The class of 2016 graduated with an average student loan debt of $37,172, and more than 44 Million borrowers over $1.4 Trillion (with a T) in federal student loan debt. If your debt load means you’re struggling to meet your monthly obligation, you may want to consider enrolling in RePAYE (Revised Pay as You Earn repayment plan). RePAYE is a Federal income-based repayment program designed to help lower income borrowers make their payments.
But RePAYE isn’t just any income based repayment plan. The plan actually subsidizes student loan interest for some participants. Here’s how the plan and the subsidy work.
Eligible loans: Direct Subsidized Loans, Direct Unsubsidized Loans, Direct GradPLUS loans, Direct Consolidation loans that don’t include a Parent Plus Loan.
Ineligible loans: Direct Parent PLUS loans, any loans in default, consolidation loans that include a Parent PLUS loan. Perkins loans (unless consolidated). Learn your options for Parent PLUS Loans here.
Payment Schedule: On the RePAYE plan, your monthly payment is 10% of your income over 150% of the poverty line. That means if you earn less than 150% of the poverty line, your payment is zero dollars.
The poverty line depends on where you live (Alaska and Hawaii have higher poverty lines than the lower 48), and your family size.
This chart shows your payment in the lower 48 states, based on your income and family size.
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Maximum Payment Time:
On RePAYE, you’ll make payments for 20 years for undergraduate loans or 25 years for graduate or professional school loans. You still qualify for Public Student Loan Forgiveness and Teacher Loan Forgiveness while on RePAYE.
Watch Out For The Tax Bomb:
If you pay for the full 20-25 years, you will receive student loan forgiveness, but you need to watch out for a tax bomb. The entire remaining balance that is forgiven counts as income. This means that you’ll potentially have a huge tax bomb the year of loan forgiveness. It’s important to discuss this with your tax advisor.
Thankfully, RePAYE has some built in guardrails to keep this “tax bomb” from ruining your financial future. The guardrails come in the form of an interest subsidy.
RePAYE Student Loan Interest Subsidy
If your monthly student loan payment doesn’t cover all the interest that accrues on your loan, the student loan interest subsidy kicks in. The government will pay for 100% of accruing interest on subsidized loans for the first three years. After three years, they will pay for half of the accruing interest.
If you have unsubsidized loans, the federal government will pay 50% of the interest due.
Your interest is capitalized (ie added to the balance of your loan) when you leave the RePAYE program. This can be when your loans are forgiven or if you move to a different loan repayment plan.
What does this mean in practical terms? Consider Dr. Doogooder’s situation. He’s a married with three kids. He earns $60,000 per year, and he has $100,000 in direct subsidized loans. His interest rate is 4.25%.
On RePAYE his monthly payment is $140.25 (see chart above), or $1683 per year. His annual interest is $4250. This means that Dr. Doogooder’s loans accrue more interest than he pays each year. During Dr. Doogooder’s first three years, the government will apply $2,567 to his loans.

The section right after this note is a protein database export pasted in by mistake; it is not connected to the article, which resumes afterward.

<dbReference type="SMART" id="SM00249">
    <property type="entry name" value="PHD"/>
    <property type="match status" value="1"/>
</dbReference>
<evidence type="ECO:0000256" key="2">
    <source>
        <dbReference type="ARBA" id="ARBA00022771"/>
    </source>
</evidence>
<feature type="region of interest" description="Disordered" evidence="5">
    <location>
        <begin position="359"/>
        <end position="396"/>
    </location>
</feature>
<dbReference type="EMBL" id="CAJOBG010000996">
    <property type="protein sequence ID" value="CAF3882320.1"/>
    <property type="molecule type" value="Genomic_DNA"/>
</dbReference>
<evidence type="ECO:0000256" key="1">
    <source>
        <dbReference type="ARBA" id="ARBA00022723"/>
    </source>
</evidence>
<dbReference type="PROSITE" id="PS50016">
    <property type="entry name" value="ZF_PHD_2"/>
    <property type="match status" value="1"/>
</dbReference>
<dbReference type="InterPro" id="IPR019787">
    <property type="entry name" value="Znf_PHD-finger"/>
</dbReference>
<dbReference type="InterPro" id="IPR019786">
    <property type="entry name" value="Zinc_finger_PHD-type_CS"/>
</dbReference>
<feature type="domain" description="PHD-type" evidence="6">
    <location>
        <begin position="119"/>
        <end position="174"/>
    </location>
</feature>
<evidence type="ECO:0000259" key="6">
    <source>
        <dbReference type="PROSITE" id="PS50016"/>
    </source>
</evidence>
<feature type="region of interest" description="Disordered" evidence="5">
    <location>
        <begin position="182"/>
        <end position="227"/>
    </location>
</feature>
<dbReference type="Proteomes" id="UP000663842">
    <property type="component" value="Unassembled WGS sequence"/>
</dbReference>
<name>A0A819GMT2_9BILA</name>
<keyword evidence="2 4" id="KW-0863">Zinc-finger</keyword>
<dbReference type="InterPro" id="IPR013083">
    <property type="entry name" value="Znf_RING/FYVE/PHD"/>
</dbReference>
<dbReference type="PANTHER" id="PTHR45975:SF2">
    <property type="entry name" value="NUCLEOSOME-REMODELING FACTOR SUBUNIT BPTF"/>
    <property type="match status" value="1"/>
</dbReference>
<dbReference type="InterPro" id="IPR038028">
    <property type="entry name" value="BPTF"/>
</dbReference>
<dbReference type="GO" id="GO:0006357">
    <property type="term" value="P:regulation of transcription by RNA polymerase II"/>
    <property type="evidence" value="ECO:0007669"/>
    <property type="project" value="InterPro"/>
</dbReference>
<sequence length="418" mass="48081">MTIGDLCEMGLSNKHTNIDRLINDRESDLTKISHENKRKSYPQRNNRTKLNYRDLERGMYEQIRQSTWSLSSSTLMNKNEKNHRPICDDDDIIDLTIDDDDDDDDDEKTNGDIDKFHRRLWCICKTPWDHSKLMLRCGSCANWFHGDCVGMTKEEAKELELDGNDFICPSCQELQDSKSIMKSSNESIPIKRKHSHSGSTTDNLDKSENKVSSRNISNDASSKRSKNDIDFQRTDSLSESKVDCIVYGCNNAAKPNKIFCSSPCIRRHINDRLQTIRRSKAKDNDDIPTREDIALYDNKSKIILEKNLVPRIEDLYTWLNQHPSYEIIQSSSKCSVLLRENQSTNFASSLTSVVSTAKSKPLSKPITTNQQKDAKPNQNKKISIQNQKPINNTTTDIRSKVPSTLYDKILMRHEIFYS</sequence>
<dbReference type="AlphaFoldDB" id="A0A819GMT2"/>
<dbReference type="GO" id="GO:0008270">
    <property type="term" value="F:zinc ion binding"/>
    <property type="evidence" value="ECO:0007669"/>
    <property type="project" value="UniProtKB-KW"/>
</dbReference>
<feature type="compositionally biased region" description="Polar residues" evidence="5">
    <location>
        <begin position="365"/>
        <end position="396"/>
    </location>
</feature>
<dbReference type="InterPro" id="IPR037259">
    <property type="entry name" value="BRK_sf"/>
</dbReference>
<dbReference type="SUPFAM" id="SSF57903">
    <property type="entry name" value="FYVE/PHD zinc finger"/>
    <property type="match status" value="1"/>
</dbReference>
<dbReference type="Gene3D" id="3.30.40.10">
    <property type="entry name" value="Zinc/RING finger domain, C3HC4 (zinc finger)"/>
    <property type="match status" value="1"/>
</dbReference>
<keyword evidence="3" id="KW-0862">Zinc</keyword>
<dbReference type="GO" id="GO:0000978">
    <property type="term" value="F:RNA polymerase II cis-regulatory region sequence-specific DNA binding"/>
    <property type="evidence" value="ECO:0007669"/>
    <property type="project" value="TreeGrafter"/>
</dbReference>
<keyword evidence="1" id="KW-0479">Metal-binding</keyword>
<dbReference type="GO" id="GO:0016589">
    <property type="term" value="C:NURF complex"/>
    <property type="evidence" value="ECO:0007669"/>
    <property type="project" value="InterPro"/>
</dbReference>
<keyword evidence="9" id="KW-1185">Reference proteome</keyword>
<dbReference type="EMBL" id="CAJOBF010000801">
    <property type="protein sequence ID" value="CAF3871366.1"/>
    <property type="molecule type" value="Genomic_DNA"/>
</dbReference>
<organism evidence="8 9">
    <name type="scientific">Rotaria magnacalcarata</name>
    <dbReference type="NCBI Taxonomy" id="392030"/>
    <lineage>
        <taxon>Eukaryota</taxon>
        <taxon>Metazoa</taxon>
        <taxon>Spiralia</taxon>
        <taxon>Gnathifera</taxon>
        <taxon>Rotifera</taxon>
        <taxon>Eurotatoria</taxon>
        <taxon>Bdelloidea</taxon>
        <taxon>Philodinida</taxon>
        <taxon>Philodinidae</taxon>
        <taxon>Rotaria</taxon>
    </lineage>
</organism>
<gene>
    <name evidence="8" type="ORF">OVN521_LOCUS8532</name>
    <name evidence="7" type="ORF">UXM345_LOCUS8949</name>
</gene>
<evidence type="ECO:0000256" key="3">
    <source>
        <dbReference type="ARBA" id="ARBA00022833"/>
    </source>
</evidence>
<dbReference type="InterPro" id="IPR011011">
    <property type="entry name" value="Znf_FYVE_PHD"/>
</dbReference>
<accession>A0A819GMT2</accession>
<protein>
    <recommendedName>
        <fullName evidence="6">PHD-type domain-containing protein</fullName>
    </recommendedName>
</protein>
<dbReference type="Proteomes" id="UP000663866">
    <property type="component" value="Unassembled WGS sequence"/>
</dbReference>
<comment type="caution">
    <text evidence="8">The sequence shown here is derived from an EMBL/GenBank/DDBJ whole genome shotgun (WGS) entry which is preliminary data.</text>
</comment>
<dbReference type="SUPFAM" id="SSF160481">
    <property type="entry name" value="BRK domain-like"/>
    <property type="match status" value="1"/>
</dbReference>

After the first three years, the government will pay $1283.5 towards his loans. The remaining interest won’t be added to the principal balance until Dr. Dogooder leaves the plan. Normally, Dr. Dogooder would pay off his loans through Public Student Loan Forgiveness (PSLF) in ten years.
But let’s assume Dr. Dogooder doesn’t qualify for PSLF and he never raises his income. In 25 years, Dr. Doogooders loan will be forgiven. The total amount forgiven will be $128,237 (since the interest capitalizes when you leave the plan). That amount is potentially taxable under current laws.
Should You Consider RePAYE?
RePAYE is a good potential student loan repayment program for some individuals, but it does have some drawbacks as well. For example, under RePAYE, you must always use your combined AGI if you’re married – which could raise your monthly payment compared to other options.
On the positive side, RePAYE is a student loan repayment plan that is eligible for PSLF (Public Service Loan Forgiveness). If your loan is forgiven under this program, the loan forgiveness is currently considered tax free – which is a huge positive.
To decide if this program is for you, look at the Repayment Estimator provided by the Department of Education.
Have you looked into the details of RePAYE before?
Robert Farrington is America’s Millennial Money Expert® and America’s Student Loan Debt Expert™, and the founder of The College Investor, a personal finance site dedicated to helping millennials escape student loan debt to start investing and building wealth for the future. You can learn more about him here.
He regularly writes about investing, student loan debt, and general personal finance topics geared towards anyone wanting to earn more, get out of debt, and start building wealth for the future.
He has been quoted in major publications including the New York Times, Washington Post, Fox, ABC, NBC, and more. He is also a regular contributor to Forbes.